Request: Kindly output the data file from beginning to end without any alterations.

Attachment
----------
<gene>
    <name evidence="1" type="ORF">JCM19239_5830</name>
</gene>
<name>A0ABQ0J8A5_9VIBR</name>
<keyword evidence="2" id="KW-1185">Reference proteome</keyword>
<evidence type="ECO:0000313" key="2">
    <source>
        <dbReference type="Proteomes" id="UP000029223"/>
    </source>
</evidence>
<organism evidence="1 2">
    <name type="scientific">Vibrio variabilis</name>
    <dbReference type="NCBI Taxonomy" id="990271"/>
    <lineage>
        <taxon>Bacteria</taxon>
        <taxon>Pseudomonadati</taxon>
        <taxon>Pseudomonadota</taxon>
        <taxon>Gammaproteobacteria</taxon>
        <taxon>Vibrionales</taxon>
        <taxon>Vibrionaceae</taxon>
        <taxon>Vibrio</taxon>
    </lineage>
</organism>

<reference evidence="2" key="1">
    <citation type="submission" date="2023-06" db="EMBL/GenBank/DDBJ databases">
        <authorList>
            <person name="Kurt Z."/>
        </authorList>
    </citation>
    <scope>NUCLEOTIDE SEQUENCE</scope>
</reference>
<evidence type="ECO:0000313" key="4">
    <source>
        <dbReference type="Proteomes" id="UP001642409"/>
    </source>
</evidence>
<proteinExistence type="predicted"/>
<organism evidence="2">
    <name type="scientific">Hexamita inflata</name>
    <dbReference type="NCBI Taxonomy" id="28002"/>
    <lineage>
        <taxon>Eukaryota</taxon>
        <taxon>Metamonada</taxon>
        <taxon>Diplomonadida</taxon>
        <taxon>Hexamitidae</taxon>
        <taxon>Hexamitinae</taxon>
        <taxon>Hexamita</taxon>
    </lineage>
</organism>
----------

<gene>
    <name evidence="1" type="ORF">JCM19239_5830</name>
</gene>
<name>A0ABQ0J8A5_9VIBR</name>
<keyword evidence="2" id="KW-1185">Reference proteome</keyword>
<evidence type="ECO:0000313" key="2">
    <source>
        <dbReference type="Proteomes" id="UP000029223"/>
    </source>
</evidence>
<organism evidence="1 2">
    <name type="scientific">Vibrio variabilis</name>
    <dbReference type="NCBI Taxonomy" id="990271"/>
    <lineage>
        <taxon>Bacteria</taxon>
        <taxon>Pseudomonadati</taxon>
        <taxon>Pseudomonadota</taxon>
        <taxon>Gammaproteobacteria</taxon>
        <taxon>Vibrionales</taxon>
        <taxon>Vibrionaceae</taxon>
        <taxon>Vibrio</taxon>
    </lineage>
</organism>

<reference evidence="2" key="1">
    <citation type="submission" date="2023-06" db="EMBL/GenBank/DDBJ databases">
        <authorList>
            <person name="Kurt Z."/>
        </authorList>
    </citation>
    <scope>NUCLEOTIDE SEQUENCE</scope>
</reference>
<evidence type="ECO:0000313" key="4">
    <source>
        <dbReference type="Proteomes" id="UP001642409"/>
    </source>
</evidence>
<proteinExistence type="predicted"/>
<organism evidence="2">
    <name type="scientific">Hexamita inflata</name>
    <dbReference type="NCBI Taxonomy" id="28002"/>
    <lineage>
        <taxon>Eukaryota</taxon>
        <taxon>Metamonada</taxon>
        <taxon>Diplomonadida</taxon>
        <taxon>Hexamitidae</taxon>
        <taxon>Hexamitinae</taxon>
        <taxon>Hexamita</taxon>
    </lineage>
</organism>